Republican Steve Crump has announced he is running for district attorney general for the 10th Judicial District, which includes Monroe, McMinn, Bradley and Polk counties. Crump earned his law degree from the University of Tennessee and has practiced in his hometown of Cleveland since 1994, The Cleveland Daily Banner reports. He spent almost 10 years as an assistant district attorney and has served as a special judge in General Sessions, Juvenile and Family Courts. “It is time for a new direction in the criminal justice system and our local approach to prosecuting crime,” Crump said in announcing his candidacy.

Putnam County Candidates Pick Up Election Petitions

More than 30 potential elected officials have picked up petition papers from the Putnam County Election Commission, the Herald-Citizen reports. Packets became available Nov. 22 and must be filed by Feb. 20 for the candidates to make it onto the primary ballot. County positions up for voting during the nominating election include general sessions court judge, parts I and II; circuit court clerk; and — for the first time in eight years — all 13th Judicial District offices: circuit court judge, parts I and II; chancellor; criminal court judge, parts I and II; district attorney general; and public defender.

Free Legal Aid Clinic Set for Franklin

The Legal Aid Society of Middle Tennessee and the Cumberlands is hosting a free legal clinic tomorrow at the Williamson County Public Library from 5:30 p.m. to 7:30 p.m. The event is free and open to the public with no appointment necessary. Visit HobNob Franklin for more information.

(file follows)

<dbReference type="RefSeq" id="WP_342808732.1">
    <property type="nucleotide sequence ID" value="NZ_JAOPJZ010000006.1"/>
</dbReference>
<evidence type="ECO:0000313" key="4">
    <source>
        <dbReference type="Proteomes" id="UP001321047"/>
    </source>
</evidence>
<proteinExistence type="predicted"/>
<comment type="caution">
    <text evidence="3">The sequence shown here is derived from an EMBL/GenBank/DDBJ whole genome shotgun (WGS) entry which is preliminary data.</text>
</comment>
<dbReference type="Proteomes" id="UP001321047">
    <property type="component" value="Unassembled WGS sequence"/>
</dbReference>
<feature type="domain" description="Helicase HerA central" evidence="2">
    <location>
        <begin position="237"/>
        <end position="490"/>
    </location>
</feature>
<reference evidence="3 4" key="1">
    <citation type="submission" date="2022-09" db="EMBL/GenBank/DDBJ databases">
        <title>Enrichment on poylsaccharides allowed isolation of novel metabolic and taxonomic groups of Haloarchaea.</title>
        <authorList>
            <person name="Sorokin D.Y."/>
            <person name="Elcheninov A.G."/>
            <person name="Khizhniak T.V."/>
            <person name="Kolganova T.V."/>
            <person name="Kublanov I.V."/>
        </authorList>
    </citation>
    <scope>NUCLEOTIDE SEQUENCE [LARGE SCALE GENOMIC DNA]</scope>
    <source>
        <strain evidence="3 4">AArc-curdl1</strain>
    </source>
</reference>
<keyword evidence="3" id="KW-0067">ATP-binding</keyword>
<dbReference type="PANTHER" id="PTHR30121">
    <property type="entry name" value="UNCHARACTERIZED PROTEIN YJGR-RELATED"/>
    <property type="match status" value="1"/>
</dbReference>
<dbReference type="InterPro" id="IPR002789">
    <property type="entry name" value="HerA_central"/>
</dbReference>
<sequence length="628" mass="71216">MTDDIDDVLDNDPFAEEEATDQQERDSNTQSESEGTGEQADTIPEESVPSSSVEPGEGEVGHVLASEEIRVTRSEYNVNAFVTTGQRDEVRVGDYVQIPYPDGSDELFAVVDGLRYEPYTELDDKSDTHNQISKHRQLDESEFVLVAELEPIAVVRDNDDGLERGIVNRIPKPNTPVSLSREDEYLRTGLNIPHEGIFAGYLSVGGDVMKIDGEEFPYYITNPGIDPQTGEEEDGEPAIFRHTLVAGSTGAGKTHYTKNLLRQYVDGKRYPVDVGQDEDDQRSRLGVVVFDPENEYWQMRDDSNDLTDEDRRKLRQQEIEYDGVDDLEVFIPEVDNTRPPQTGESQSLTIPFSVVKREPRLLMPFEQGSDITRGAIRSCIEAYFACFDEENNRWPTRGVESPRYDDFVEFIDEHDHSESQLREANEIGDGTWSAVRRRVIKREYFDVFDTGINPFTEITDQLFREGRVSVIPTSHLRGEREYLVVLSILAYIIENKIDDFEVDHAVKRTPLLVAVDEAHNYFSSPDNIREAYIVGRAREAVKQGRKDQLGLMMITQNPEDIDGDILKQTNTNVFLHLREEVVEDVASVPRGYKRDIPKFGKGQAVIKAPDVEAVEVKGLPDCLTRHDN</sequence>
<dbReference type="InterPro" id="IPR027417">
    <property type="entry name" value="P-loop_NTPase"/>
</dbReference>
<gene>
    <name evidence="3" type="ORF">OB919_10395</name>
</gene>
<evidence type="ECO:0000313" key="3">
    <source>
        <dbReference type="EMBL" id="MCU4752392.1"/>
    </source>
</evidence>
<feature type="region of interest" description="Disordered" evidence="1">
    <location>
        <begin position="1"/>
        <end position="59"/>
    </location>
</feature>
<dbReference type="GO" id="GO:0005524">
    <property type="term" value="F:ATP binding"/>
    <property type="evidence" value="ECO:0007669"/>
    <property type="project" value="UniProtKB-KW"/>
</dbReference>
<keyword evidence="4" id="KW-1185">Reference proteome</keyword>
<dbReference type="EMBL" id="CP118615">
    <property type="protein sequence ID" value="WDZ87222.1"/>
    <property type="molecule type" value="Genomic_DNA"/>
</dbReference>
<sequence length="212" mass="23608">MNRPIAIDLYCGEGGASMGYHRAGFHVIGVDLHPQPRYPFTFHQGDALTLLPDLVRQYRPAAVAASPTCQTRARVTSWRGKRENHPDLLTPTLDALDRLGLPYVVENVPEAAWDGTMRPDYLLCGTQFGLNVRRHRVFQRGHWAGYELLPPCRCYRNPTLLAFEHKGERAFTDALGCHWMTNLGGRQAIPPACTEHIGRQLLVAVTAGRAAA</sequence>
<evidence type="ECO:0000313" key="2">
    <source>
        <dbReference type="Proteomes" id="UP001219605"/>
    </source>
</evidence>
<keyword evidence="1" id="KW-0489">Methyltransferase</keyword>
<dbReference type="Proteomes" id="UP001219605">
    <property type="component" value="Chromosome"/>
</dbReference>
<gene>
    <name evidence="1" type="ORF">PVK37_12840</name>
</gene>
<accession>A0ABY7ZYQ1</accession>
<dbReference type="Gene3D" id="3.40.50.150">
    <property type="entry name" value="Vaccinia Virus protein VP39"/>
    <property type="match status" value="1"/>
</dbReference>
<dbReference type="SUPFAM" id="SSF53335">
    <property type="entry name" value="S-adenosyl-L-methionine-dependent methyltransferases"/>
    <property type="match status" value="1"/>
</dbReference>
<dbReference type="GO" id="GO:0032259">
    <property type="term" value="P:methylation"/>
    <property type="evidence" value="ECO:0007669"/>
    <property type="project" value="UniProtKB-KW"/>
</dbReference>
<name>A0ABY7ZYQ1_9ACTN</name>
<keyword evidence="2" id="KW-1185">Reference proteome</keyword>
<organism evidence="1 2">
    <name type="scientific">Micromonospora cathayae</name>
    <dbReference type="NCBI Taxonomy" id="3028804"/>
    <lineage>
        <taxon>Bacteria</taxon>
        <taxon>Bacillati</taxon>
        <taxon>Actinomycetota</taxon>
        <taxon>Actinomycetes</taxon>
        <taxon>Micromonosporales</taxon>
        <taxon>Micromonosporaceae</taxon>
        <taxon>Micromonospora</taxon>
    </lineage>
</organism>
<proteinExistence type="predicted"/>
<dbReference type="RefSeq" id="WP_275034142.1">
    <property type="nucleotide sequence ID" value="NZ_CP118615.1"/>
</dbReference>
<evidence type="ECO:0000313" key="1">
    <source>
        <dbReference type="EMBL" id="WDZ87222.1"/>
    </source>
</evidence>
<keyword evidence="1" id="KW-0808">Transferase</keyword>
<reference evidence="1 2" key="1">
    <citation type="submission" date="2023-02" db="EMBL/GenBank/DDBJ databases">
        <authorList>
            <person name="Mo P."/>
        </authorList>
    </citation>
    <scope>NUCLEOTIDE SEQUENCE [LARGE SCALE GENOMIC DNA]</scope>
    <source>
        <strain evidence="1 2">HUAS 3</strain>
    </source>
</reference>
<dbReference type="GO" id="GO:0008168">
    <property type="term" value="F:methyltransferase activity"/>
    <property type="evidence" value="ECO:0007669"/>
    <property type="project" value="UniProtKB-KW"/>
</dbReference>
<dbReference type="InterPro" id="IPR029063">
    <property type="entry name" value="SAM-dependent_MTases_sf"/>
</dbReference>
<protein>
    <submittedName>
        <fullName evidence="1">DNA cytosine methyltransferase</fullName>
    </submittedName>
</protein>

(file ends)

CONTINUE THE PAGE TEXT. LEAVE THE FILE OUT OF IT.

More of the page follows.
ABA Offers Retirement Benefits for the Legal Sector

Looking for a retirement plan for yourself or your employees? The ABA Retirement Fund provides unique, full service 401(k) plans specifically for the legal community. By leveraging the assets of its 3,800 client firms, the ABA plan offers packages typically available only to large corporations. For more information contact a regional representative at (800) 826-8901 or visit www.abaretirement.com.

3 Lawyers Suspended for Fee, IOLTA Violations

The Tennessee Supreme Court on Nov. 27 suspended three lawyers who did not pay their annual registration fee to the Board of Professional Responsibility and/or did not file a mandatory compliance statement that eligible client funds are held in accounts participating in the Interest on Lawyers’ Trust Accounts (IOLTA) program. Those who have complied with the rules since the orders were issued, and for whom notification of a status change has been received from the Board of Professional Responsibility, are noted as reinstated. Read the orders and get the latest information.


Questions, comments: Email us at TBAToday@tnbar.org

About this publication: Today's News is a compilation of digests of news reports of interest to Tennessee lawyers compiled by TBA staff, links to digested press releases, and occasional stories about the TBA and other activities written by the TBA staff or members. Statements or opinions herein are those of the authors and do not necessarily reflect those of the Tennessee Bar Association, its officers, board or staff.